No Limits 2008

2008-09-28 by

I am very happy to be reporting back this week from the No Limits 2008 exhibition. I felt privileged to be part of it.

I was at the London Village initiative, captained by the Greater London Authority (GLA) and its partners Business Link London, Transport for London, Direct Enquiries and Wideaware.

I was struck by the level of collaboration between all of us and by the ability of the GLA to work in partnership not only with their most obvious partners (Business Link and Transport for London) but with independent businesses like Direct Enquiries and Wideaware. We looked after each other, which made a pleasant change from other large events I’ve attended, where often staff struggled to work together.

No Limits featured a vast number of exhibitors and interesting speakers. Very notable were: David Morris and Margaret Hickish, reporting back from the Paralympics in Beijing; Tracey Jannaway talking on Independence, Empowerment and Control; and Sarah Clemerson, whose seminar on Inclusion Through Design for the autistic spectrum was absolutely compelling and eye-opening.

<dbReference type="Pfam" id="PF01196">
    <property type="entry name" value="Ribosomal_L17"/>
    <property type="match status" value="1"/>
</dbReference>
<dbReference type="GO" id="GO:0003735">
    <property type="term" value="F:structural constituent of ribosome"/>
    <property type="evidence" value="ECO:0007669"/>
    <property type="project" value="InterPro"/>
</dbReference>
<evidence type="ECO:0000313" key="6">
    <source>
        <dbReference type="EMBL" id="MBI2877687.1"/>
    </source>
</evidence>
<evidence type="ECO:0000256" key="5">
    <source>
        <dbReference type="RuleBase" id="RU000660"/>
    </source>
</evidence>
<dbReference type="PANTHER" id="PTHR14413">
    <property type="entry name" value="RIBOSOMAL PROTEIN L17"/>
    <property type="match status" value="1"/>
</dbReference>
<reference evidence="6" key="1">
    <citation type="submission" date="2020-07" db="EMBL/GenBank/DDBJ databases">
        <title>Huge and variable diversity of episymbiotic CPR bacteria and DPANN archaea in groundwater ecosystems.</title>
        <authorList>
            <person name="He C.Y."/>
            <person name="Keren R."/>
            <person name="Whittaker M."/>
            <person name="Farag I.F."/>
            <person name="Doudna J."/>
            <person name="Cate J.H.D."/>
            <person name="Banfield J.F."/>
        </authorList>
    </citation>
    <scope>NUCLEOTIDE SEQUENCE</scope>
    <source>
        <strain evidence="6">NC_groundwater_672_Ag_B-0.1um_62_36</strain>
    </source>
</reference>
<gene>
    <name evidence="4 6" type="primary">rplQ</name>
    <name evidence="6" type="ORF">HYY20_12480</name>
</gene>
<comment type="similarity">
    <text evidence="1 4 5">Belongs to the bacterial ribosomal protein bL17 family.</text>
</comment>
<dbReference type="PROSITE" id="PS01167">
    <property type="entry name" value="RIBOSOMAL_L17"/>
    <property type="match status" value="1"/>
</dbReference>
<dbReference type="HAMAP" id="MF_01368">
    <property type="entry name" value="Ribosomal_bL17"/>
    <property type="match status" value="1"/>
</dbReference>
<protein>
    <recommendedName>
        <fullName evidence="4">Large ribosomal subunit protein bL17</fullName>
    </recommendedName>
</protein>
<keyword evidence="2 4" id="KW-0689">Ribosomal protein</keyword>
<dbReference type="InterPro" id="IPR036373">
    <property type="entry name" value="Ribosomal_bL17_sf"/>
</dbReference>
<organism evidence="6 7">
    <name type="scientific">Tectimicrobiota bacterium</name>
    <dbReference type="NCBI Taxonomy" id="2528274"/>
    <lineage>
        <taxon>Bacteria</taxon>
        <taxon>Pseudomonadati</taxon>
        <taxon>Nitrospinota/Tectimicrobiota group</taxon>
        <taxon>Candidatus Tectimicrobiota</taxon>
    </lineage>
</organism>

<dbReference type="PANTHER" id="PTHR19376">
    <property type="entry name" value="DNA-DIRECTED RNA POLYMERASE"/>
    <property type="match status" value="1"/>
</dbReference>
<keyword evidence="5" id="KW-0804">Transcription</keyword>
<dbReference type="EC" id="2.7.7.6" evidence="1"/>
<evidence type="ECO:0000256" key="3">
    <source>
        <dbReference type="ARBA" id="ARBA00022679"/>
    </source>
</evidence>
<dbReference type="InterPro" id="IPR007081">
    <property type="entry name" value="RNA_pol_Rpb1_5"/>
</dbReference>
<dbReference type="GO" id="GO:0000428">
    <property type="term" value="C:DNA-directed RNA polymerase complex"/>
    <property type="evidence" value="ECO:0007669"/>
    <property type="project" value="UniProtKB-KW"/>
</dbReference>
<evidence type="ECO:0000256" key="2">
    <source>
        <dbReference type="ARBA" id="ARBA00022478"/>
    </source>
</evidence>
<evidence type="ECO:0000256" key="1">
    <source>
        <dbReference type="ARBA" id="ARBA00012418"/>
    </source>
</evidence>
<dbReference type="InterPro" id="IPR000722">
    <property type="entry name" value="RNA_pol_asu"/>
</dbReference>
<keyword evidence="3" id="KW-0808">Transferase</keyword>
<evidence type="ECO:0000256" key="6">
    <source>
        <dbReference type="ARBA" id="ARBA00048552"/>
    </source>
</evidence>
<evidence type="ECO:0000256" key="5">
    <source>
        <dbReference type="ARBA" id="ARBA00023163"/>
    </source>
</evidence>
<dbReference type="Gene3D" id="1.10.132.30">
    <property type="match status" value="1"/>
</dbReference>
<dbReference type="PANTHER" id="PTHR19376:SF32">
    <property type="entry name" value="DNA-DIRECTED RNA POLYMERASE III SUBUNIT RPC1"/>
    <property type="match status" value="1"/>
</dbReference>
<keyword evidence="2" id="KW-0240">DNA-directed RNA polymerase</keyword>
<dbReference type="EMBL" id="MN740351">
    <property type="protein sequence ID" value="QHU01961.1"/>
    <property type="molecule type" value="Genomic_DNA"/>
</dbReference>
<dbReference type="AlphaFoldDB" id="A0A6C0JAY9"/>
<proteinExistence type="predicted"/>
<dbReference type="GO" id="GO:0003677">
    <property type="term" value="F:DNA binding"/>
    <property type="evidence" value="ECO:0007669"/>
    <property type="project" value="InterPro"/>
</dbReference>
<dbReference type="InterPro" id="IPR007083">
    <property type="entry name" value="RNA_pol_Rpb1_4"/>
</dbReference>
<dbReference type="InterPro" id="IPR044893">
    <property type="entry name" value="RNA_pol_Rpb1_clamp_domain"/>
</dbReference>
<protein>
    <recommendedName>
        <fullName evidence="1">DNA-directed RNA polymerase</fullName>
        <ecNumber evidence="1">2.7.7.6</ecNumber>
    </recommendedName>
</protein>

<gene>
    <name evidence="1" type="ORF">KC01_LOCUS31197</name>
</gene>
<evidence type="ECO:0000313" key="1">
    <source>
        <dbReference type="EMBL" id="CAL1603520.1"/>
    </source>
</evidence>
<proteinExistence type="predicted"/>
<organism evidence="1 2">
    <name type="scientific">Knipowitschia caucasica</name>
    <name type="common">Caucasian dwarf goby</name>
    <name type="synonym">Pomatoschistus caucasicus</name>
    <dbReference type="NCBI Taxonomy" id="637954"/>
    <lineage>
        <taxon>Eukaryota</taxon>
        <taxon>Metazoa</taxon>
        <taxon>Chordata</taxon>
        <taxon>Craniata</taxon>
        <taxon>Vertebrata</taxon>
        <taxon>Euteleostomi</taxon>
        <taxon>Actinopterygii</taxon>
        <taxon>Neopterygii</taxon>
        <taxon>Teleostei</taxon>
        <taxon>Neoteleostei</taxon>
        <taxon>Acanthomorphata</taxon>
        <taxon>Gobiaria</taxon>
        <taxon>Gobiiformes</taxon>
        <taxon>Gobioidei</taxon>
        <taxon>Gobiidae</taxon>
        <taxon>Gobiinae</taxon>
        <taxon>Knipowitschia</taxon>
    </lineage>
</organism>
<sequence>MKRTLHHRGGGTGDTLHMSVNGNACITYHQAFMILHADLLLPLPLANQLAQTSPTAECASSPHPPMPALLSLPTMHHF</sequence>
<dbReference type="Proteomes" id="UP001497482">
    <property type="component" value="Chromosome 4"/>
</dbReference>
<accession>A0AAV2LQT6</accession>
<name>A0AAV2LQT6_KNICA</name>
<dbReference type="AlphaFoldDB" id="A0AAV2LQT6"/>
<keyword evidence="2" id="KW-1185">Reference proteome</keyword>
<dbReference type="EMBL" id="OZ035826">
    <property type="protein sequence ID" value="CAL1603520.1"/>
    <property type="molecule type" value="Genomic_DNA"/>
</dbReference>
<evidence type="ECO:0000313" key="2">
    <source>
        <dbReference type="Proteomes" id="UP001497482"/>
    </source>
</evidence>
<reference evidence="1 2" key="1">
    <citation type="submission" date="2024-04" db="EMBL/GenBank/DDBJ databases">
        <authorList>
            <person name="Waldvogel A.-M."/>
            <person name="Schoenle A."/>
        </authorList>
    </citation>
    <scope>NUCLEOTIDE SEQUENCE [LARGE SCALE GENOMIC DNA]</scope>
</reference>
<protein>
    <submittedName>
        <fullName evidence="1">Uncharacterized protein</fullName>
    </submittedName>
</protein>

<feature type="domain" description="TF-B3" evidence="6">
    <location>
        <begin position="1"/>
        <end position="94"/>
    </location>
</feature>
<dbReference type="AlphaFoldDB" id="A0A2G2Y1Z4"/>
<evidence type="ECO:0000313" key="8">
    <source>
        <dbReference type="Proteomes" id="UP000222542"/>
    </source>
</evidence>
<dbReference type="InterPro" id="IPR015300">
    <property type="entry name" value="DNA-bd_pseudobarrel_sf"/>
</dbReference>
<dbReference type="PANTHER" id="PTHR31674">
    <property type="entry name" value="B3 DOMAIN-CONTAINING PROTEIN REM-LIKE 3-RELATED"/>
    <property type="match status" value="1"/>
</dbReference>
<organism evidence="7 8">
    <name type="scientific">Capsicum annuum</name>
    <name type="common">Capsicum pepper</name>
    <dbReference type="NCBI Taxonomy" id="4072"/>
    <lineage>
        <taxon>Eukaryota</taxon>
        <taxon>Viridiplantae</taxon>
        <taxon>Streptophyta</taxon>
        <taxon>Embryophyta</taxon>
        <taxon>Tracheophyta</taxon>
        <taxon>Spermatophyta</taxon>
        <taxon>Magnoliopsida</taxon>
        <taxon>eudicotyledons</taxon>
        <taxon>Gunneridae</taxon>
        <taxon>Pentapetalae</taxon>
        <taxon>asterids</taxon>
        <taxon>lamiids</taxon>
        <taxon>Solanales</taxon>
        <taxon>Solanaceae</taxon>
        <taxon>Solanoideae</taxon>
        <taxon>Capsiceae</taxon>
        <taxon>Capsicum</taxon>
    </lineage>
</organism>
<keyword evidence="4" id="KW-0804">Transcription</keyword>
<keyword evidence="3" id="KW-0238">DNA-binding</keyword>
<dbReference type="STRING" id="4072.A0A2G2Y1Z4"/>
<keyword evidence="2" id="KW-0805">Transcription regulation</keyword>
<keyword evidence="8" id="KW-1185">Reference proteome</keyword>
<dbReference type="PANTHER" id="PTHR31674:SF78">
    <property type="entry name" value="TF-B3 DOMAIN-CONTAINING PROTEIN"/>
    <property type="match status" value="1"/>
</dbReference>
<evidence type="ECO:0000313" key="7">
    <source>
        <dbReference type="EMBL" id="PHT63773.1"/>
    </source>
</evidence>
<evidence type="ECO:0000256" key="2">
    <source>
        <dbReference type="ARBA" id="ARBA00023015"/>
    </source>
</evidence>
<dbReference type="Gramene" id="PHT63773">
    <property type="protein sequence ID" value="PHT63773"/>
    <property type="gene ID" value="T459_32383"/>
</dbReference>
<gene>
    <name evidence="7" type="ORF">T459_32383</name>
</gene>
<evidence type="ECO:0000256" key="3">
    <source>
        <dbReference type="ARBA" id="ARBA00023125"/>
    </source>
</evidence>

I myself acted as a case study for Business Link in a ‘Only Entrepreneurs Need Apply’ presentation, and I also presented a demonstration of Wideaware’s online disability equality training.

Events like No Limits are needed: certainly they’re not an easy feat and meeting the access needs of disabled participants can often be hugely challenging – simply for the sheer size of the provision required.

But it’s important that organisers keep at it, as there are far too few dedicated events like this in London where disabled people can meet other disabled people, learn from them, try out new equipment and technology.

As a business owner I also felt that although many specialist providers were under one roof and potentially competing against each other, opportunities spontaneously came up to work together, forge new partnerships, and learn from each other.

The No Limits show has still some way to go to reach its full potential, but these things take time, effort and sincere acknowledgement that full-inclusion is always a work in progress and can never be achieved 100%. But I applaud the organisers for trying and for listening to the feedback. I am sure that the event will grow to become more inclusive, vibrant and unique. See you next year!

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